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Despite all the secular influences on their lives, from Hollywood movies to advertising, Americans remain strongly religious. But a new nationwide survey shows that the intensity of their beliefs varies considerably among different religious groups.

White evangelical, born-again Protestants are much more likely to profess an absolute certainty in God's existence than are their counterparts in mainline Protestant churches like the Episcopalians and the Presbyterians.Black Christians, a broad group that includes African-Americans in evangelical, mainline Protestant and Roman Catholic churches, are the most likely to say grace at mealtime, although a clear majority of Americans say they do, too.

White Catholics are the least likely among Christian groups to watch religious television or listen to religious radio stations.

Across the board, more people believe in heaven than in hell.

These findings were taken from a national survey of religious identity and political opinion, "The Diminishing Divide . . . American Churches, American Politics," that is being made public today by the Pew Research Center for the People and the Press. The survey's results were taken from telephone interviews with 1,975 adults nationwide from May 31 to June 9. The survey had a margin of error of plus or minus three percentage points.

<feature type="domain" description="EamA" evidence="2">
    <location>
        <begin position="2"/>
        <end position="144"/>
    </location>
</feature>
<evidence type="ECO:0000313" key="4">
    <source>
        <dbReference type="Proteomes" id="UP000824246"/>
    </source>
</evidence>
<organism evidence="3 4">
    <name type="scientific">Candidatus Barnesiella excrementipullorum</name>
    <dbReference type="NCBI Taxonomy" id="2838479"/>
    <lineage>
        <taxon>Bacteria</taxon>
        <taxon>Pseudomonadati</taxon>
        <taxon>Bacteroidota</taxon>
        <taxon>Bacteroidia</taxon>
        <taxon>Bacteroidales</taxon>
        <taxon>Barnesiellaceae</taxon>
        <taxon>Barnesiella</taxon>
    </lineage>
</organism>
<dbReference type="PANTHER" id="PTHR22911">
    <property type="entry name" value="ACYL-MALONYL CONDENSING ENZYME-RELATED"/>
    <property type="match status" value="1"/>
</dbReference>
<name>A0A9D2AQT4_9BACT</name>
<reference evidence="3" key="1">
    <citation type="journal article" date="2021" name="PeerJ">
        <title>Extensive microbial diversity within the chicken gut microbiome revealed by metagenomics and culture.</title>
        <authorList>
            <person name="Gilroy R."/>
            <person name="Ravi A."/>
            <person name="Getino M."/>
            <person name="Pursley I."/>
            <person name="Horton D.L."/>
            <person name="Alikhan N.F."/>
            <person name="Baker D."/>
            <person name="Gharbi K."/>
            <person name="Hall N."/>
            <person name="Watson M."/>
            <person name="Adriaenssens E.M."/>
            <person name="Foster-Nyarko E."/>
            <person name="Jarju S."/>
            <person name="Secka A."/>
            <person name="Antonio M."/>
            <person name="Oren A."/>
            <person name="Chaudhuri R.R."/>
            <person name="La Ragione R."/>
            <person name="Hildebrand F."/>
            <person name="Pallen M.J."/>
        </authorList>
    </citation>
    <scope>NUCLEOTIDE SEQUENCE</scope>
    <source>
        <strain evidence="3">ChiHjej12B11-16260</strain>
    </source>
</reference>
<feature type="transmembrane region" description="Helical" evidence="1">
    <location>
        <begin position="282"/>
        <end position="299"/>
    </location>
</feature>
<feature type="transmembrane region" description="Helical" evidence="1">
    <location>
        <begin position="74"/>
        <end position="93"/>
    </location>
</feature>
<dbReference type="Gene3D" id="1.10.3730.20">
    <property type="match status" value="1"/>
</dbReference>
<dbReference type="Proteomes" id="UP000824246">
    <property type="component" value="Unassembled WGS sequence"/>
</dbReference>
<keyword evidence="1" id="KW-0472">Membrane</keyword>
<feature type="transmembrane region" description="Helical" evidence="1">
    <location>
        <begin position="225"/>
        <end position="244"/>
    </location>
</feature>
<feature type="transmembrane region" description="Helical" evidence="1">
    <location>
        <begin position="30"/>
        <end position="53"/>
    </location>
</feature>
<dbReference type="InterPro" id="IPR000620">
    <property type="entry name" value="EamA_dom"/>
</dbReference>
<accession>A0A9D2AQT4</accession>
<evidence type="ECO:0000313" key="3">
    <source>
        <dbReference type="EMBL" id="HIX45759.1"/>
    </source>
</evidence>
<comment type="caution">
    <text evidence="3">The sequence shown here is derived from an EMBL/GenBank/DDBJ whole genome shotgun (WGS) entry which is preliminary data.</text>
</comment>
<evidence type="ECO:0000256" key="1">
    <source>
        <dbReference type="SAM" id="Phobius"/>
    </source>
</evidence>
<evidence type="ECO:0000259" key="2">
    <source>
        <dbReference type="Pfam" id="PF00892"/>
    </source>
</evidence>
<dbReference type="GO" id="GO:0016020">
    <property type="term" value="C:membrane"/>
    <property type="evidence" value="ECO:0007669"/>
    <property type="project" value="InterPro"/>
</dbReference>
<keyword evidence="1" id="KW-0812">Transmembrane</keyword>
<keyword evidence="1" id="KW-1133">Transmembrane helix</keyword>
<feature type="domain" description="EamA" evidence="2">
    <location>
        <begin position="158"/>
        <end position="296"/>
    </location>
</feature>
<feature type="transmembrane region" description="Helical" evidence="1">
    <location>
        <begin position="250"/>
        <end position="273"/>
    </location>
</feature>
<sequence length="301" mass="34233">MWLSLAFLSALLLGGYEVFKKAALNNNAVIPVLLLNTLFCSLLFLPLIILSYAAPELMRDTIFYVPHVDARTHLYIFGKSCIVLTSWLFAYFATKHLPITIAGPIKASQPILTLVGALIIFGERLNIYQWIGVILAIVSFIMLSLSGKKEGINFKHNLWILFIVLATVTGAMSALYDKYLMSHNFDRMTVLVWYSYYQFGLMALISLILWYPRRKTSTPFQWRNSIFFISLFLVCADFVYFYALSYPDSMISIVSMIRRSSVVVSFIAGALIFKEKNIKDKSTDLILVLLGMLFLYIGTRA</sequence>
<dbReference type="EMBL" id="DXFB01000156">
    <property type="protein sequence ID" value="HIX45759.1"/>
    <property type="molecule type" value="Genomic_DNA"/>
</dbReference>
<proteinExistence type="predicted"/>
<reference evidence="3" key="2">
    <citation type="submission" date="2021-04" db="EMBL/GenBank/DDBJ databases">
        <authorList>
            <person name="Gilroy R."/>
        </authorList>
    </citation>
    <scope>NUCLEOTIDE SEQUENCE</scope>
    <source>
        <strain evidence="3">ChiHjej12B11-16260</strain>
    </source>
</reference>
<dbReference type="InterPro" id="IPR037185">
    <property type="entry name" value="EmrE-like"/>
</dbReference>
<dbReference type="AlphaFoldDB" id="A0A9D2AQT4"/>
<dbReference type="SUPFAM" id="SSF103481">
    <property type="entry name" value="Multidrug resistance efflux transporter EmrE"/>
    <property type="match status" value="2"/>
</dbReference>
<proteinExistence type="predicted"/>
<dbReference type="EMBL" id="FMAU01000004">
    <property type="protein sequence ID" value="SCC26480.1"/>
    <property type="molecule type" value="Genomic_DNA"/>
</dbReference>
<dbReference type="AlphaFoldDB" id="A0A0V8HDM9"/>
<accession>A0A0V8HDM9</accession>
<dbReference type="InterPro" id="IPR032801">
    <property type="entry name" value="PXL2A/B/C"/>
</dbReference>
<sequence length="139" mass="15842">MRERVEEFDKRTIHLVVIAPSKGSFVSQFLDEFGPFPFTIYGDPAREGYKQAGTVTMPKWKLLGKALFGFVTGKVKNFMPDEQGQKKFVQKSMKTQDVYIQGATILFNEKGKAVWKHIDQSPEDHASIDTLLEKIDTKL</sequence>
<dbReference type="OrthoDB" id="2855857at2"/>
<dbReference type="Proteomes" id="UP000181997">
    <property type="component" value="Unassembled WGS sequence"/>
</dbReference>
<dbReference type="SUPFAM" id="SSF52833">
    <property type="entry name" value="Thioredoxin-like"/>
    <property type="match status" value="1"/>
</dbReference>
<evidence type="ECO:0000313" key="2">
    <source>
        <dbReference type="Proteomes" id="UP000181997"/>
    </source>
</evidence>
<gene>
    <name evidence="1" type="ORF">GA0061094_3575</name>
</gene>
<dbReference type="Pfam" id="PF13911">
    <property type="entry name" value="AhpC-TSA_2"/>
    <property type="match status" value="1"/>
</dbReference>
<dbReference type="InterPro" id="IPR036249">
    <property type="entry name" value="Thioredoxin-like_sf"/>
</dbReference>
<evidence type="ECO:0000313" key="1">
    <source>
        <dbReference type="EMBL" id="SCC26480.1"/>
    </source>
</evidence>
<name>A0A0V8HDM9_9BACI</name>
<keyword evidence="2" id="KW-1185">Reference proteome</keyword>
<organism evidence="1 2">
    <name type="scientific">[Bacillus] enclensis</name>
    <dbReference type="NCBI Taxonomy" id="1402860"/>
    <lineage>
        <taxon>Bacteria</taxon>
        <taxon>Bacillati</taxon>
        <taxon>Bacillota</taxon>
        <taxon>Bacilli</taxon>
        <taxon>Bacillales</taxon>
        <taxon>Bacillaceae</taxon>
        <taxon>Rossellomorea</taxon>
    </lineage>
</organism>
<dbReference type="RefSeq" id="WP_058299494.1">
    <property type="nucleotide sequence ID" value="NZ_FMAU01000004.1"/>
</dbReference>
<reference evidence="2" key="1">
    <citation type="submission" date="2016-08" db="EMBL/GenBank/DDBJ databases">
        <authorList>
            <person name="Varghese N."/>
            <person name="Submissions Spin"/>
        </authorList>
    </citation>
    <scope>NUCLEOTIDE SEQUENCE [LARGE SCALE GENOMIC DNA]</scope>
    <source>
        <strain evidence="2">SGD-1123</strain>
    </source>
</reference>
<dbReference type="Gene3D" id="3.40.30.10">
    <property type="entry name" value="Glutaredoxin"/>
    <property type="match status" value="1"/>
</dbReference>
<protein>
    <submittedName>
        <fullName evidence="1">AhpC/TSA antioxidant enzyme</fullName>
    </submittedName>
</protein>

The survey found a number of broad similarities in belief and practice between white evangelicals and the more theologically diverse group that comprises black churchgoers. A majority of people who identified themselves as belonging to one or the other of those two groups said they attended church weekly and belonged to a Bible study or prayer group.

Along with its report, the Pew Center included material from other nationwide telephone surveys it did in 1994 and 1995, allowing it to broaden its sample of the population on certain questions, particularly political opinions.

These surveys showed that Jews, who represent about 2 percent of the nation's population, were the most likely of religious groups to say they always voted, with 51 percent making that claim.

In addition, 42 percent of Jews said they believed that all people would answer for their sins on Judgment Day. Seventy-seven percent of mainline Protestants said they believed that, as did 92 percent of Mormons.

The Pew survey found that the one group whose political opinions most closely approximated those of white evangelicals were members of The Church of Jesus Christ of Latter-day Saints. Forty-six percent of Mormons said they considered themselves Republicans, as did 41 percent of white evangelicals.